Four in ten adults — including more than half of millennials — say they have cried about money in the past year, according to new survey data from LendingTree.
Over the last 12 months, Americans have had to find ways to make adjustments to grapple with 40-year-high inflation and soaring gas prices.
The consumers most likely to have cried over finances include those who are unemployed and looking for work (59 percent), parents with children under the age of 18 (53 percent), millennials (53 percent), and women (52 percent).
Data also reveal that 94 percent of those who wept over their finances cried at least twice, if not more often.
“I’m not surprised so many people have cried over money recently,” said Matt Schulz, LendingTree’s Chief Credit Analyst. “For many Americans, the extra financial cushion they built in the early days of the pandemic has been whittled away to nothing by rampant inflation and other financial headwinds that are largely out of their control.”
The top five reasons that respondents gave for why they cried over money in the last year were: not being able to afford things their family wants or needs, inflation, debt, not being able to afford the same things as family members or friends, and not being able to afford their rent or mortgage.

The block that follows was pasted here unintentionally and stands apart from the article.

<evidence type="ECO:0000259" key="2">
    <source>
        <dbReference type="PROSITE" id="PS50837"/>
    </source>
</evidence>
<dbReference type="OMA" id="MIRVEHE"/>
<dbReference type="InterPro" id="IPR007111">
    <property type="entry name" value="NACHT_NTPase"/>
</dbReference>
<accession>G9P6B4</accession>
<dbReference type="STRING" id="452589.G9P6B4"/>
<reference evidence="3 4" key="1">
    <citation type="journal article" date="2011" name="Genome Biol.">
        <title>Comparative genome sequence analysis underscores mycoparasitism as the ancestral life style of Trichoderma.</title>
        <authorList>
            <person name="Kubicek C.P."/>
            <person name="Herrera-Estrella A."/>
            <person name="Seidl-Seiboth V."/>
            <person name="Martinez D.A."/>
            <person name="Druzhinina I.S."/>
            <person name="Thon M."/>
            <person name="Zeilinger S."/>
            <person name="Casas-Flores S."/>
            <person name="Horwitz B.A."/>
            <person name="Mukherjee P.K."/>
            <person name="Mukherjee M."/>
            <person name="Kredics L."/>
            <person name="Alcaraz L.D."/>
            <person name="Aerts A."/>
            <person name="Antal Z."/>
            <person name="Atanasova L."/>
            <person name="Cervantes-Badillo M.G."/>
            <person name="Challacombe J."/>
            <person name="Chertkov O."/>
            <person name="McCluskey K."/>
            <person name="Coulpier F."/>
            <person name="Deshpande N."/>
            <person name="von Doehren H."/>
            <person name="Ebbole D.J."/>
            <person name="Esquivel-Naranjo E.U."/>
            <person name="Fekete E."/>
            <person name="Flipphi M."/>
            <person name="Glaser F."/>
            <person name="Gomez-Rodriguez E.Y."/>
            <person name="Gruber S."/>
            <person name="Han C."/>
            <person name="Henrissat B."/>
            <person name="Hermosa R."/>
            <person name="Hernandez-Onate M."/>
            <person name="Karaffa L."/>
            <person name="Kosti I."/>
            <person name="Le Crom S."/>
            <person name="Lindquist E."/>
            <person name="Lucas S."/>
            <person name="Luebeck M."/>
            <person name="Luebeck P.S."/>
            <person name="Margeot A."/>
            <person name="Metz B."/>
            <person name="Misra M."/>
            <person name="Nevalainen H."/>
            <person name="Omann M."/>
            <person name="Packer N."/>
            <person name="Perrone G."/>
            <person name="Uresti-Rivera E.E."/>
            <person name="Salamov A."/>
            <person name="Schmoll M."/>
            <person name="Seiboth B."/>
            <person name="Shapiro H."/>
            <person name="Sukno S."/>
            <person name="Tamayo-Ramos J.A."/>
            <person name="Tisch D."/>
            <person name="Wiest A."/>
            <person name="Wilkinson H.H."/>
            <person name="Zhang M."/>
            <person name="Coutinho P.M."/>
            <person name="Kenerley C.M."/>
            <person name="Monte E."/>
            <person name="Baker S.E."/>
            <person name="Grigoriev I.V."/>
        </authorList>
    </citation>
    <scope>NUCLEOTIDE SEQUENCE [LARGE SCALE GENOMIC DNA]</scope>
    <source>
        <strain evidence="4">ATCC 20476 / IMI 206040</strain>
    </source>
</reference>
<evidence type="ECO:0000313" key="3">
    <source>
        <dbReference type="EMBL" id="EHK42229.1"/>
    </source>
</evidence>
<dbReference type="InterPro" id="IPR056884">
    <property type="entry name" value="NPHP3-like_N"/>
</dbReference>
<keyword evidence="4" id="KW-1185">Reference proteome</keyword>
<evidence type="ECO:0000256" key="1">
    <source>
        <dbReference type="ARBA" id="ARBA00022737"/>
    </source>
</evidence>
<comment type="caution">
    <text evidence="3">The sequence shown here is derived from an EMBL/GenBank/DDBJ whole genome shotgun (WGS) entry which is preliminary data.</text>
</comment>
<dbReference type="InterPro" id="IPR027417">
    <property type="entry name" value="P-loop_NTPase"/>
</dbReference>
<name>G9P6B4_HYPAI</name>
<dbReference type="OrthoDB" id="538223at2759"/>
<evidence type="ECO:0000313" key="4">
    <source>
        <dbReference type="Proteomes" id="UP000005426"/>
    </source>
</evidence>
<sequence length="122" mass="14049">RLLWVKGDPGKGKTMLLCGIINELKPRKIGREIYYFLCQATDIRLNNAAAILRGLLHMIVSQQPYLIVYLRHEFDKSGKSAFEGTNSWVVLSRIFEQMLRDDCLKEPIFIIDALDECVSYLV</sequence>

Schulz said that people are “feeling helpless and scared, especially when they think there’s no end in sight.”
“When that happens, the tears tend to flow, and that’s what many Americans are experiencing today,” he added.
LendingTree’s survey shows that women are far more likely to say they’ve cried over finances, and millenians are more likely than other age groups, with 41 percent saying they expect to cry again soon.
Some tears, however, were tears of joy. Roughly 10 percent of those who reported that they’ve cried over money say they did so happily after paying off debt, receiving a financial gift, or locking down a new job.
LendingTree recommended several steps for households to take to have greater control over their finances, including: creating a budget, selling household items for cash, and relieving stress by exercising, meditating, journaling, or reading.
The online survey of 1,598 U.S. consumers aged 18 to 76 was conducted between July 8 and July 15 of this year.